Poor vision on the interchange and no priority system means cars make risky manoeuvres, say mums and dads whose kids go to the school on the newly-revamped Avenida Historiador Herrero.
They say the council should have installed a roundabout, which would make it much safer.
This road is heavily frequented both by vehicles and pedestrians, often several hundred at a time, and is particularly dangerous during the rush hour.
Sax town council agrees with the parents, as do motorists.
But nothing can be done until the regional government approves it.
However, mums and dads who take their own and their children's lives into their hands when they cross the road every day to get to the school say they want to see an interim measure put in place to regulate the traffic until the roundabout gets the green light.
Although there is usually a police officer on duty stopping the traffic in the mornings when kids are on their way to school, there is no other form of control during the rest of the day.
Bikers race round Alzira fiestas
THE streets will be sizzling next month in Alzira when a popular motorbike race revs up the local patron saint fiestas.
Now in its 19th year, the Sant Bernat Speed Trophy is organised jointly by Alzira Motorcycle Club and the local authority.
It will take place on the industrial estate where the auction market is located, since the streets are wider, allowing for greater room for movement for riders.
And this year, for the first time, entrance is free.
The race takes place on July 25.
Reduced rubbish rates to encourage recycling
SIXTY-ONE town councils in the Comunidad Valenciana have agreed to reduce rubbish collection taxes if more waste is recycled.
The added cost of transporting rubbish for recycling to the plants in Llíria and Caudete, and its  treatment, is likely to be absorbed as a result of points systems and discounts across the region, which will be in place from next year.
The towns that fall within the scheme include Utiel, Requena, Buñol, Chiva, and surrounding areas, as well as the municipalities within the districts of Camp de Túria, Serranía, Cortes de Pallás and Millares, mostly in the north and north-west of the province of Valencia.
Experts study eradication of invasive species in Pego-Oliva Marjal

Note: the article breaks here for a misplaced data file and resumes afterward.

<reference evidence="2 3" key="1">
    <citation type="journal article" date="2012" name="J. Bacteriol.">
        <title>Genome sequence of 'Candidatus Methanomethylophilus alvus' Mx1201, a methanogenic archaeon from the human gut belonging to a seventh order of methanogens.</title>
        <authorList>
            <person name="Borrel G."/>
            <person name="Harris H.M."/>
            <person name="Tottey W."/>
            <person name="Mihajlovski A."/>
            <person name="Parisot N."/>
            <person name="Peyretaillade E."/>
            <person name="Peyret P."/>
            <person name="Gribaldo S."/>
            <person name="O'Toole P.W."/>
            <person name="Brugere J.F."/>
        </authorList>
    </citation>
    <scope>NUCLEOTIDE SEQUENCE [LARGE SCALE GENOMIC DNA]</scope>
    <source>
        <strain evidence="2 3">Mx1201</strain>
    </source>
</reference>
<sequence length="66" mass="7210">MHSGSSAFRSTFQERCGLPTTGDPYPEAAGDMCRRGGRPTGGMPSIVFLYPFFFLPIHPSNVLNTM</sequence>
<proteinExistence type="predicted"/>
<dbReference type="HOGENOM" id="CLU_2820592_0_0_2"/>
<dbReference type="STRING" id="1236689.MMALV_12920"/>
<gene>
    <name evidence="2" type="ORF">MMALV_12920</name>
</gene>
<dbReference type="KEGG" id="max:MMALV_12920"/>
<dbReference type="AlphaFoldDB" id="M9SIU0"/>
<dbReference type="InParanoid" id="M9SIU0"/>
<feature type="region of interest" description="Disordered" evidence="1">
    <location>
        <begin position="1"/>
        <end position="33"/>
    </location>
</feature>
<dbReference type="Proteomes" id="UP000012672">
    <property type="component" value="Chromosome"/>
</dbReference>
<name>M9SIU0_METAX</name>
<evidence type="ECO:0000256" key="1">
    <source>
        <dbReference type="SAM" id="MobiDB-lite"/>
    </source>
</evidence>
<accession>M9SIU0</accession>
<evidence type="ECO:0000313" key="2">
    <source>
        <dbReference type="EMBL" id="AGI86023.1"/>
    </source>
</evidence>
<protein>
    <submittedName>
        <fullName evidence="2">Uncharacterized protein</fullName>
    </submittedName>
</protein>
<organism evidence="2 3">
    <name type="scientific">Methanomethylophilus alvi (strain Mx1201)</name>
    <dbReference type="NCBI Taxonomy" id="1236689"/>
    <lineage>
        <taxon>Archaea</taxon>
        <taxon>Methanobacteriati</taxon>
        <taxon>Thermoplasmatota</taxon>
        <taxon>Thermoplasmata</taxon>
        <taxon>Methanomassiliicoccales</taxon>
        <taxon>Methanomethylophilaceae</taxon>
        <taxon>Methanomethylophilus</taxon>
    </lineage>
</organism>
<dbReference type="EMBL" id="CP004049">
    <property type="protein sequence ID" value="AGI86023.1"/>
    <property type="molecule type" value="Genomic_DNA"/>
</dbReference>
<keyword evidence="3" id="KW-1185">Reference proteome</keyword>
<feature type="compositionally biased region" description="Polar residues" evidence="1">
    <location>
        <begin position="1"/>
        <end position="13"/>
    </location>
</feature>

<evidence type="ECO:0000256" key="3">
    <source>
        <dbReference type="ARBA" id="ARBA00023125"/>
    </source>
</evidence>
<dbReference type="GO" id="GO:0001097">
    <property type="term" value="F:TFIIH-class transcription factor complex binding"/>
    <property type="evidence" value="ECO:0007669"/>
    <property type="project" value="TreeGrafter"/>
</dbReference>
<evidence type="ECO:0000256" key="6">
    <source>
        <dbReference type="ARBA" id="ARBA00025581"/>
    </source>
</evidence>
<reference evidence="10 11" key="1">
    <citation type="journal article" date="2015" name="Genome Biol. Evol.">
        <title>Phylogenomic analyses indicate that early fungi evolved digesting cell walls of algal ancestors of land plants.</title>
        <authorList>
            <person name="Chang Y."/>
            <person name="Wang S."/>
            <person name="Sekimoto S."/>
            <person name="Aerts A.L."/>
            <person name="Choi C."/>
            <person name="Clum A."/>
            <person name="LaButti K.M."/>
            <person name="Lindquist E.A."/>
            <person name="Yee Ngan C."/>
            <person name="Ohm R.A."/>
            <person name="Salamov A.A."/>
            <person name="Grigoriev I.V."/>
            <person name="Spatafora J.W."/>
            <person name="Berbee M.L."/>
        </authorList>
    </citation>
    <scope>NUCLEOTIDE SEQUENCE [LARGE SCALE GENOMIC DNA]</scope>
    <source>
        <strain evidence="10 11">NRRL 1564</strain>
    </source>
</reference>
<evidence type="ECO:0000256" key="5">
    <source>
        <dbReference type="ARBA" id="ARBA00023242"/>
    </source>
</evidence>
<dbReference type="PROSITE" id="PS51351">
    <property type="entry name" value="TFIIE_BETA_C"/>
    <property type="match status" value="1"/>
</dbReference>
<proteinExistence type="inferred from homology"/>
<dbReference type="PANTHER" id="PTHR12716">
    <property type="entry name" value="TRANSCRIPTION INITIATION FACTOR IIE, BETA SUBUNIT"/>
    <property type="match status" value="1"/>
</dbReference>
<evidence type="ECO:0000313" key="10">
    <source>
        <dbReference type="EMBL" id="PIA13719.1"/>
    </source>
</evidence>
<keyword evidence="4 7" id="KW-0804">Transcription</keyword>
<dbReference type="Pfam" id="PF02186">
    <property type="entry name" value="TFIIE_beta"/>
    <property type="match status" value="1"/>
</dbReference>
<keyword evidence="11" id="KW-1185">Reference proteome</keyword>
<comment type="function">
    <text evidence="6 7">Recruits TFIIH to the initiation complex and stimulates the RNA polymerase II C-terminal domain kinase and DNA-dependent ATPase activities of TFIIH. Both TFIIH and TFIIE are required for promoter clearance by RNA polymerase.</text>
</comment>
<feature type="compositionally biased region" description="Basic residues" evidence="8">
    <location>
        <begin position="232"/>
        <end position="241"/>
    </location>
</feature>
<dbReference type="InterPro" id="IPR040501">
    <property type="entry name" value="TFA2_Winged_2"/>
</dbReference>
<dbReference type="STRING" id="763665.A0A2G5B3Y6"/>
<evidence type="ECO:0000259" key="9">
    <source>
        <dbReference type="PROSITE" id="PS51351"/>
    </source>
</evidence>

PREVENTING invasive species of wildlife and plants from entering the Pego-Oliva Marjal was the subject of a conference last week run by the ministry for the environment.
They explained what types of exotic, invasive species had been found in the wetlands, how to stop them from getting into the Marjal and how to control and eradicate them.
When certain exotic plants that are not native to the area begin to spread, they kill off the natural flora and can lead to its extinction.
A study excursion is due to be held soon by the ministry, in which participants learn from experts how to identify the main species of flora and fauna in the Marjal, as well as the invasive ones.
They will also help with studying the population of the samaruc, a stickleback-type fish native to the Comunidad Valenciana, and the European Pond Turtle.
Townspeople encouraged to 'hold protest marches' over suspension of hospital works
RESIDENTS and employees at Ontinyent hospital are being encouraged by socialist councillors to demonstrate in the streets.
Plans to build access roads to the new hospital have been scrapped in favour of constructing a new bridge.
Despite mayoress Lina Insa's assurances that the work on the hospital will start 'before the next elections', spokesman for the opposition Jorge Rodríguez called for the people of Ontinyent to 'go out on the street without fear'.
Fellow PSPV member Rebeca Torró said residents, unions and employees of the hospital are 'very concerned' that 'a project as important as the hospital' is in danger.
“They must try to make themselves heard, be it via the media, or by organising demonstrations,” Torró stressed.
Rodríguez reminded Insa that the hospital is the 'biggest service-providing company' in Ontinyent and that unless the works went ahead, around 100 jobs could be lost – as well as another 100 in terms of the builders who would have been taken on to carry out the project.

RENFE assures 'minimum' services during rail strike

THE railway board has assured that 'minimum' services will still be provided throughout three quarters of the planned strikes.